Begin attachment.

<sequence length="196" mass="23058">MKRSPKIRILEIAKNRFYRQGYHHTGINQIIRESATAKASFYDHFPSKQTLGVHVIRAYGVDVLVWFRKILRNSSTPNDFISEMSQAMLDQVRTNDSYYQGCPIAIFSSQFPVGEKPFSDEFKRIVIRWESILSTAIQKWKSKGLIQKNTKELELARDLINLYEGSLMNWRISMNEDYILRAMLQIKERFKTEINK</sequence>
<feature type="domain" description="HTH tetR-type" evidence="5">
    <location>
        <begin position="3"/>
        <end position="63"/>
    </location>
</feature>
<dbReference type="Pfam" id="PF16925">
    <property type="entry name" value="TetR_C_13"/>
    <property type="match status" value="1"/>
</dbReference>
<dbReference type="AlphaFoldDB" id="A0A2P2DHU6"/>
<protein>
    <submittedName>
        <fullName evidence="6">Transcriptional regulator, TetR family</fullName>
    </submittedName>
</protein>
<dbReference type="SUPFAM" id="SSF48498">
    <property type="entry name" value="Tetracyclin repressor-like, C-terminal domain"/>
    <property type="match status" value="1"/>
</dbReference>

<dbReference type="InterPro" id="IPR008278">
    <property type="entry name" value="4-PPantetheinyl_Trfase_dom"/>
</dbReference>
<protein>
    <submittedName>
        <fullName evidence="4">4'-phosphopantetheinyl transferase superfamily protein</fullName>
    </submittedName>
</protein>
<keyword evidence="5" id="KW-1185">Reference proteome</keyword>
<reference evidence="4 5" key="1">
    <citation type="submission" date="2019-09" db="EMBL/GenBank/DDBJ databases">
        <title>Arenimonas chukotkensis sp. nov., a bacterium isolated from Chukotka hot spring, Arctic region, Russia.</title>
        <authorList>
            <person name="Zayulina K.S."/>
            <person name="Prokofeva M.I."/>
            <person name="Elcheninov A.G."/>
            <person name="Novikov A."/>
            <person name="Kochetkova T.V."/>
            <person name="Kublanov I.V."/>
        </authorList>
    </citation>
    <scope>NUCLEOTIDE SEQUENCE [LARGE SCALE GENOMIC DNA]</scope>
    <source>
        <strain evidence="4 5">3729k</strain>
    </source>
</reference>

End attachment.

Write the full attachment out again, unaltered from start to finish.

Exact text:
<sequence length="196" mass="23058">MKRSPKIRILEIAKNRFYRQGYHHTGINQIIRESATAKASFYDHFPSKQTLGVHVIRAYGVDVLVWFRKILRNSSTPNDFISEMSQAMLDQVRTNDSYYQGCPIAIFSSQFPVGEKPFSDEFKRIVIRWESILSTAIQKWKSKGLIQKNTKELELARDLINLYEGSLMNWRISMNEDYILRAMLQIKERFKTEINK</sequence>
<feature type="domain" description="HTH tetR-type" evidence="5">
    <location>
        <begin position="3"/>
        <end position="63"/>
    </location>
</feature>
<dbReference type="Pfam" id="PF16925">
    <property type="entry name" value="TetR_C_13"/>
    <property type="match status" value="1"/>
</dbReference>
<dbReference type="AlphaFoldDB" id="A0A2P2DHU6"/>
<protein>
    <submittedName>
        <fullName evidence="6">Transcriptional regulator, TetR family</fullName>
    </submittedName>
</protein>
<dbReference type="SUPFAM" id="SSF48498">
    <property type="entry name" value="Tetracyclin repressor-like, C-terminal domain"/>
    <property type="match status" value="1"/>
</dbReference>

<dbReference type="InterPro" id="IPR008278">
    <property type="entry name" value="4-PPantetheinyl_Trfase_dom"/>
</dbReference>
<protein>
    <submittedName>
        <fullName evidence="4">4'-phosphopantetheinyl transferase superfamily protein</fullName>
    </submittedName>
</protein>
<keyword evidence="5" id="KW-1185">Reference proteome</keyword>
<reference evidence="4 5" key="1">
    <citation type="submission" date="2019-09" db="EMBL/GenBank/DDBJ databases">
        <title>Arenimonas chukotkensis sp. nov., a bacterium isolated from Chukotka hot spring, Arctic region, Russia.</title>
        <authorList>
            <person name="Zayulina K.S."/>
            <person name="Prokofeva M.I."/>
            <person name="Elcheninov A.G."/>
            <person name="Novikov A."/>
            <person name="Kochetkova T.V."/>
            <person name="Kublanov I.V."/>
        </authorList>
    </citation>
    <scope>NUCLEOTIDE SEQUENCE [LARGE SCALE GENOMIC DNA]</scope>
    <source>
        <strain evidence="4 5">3729k</strain>
    </source>
</reference>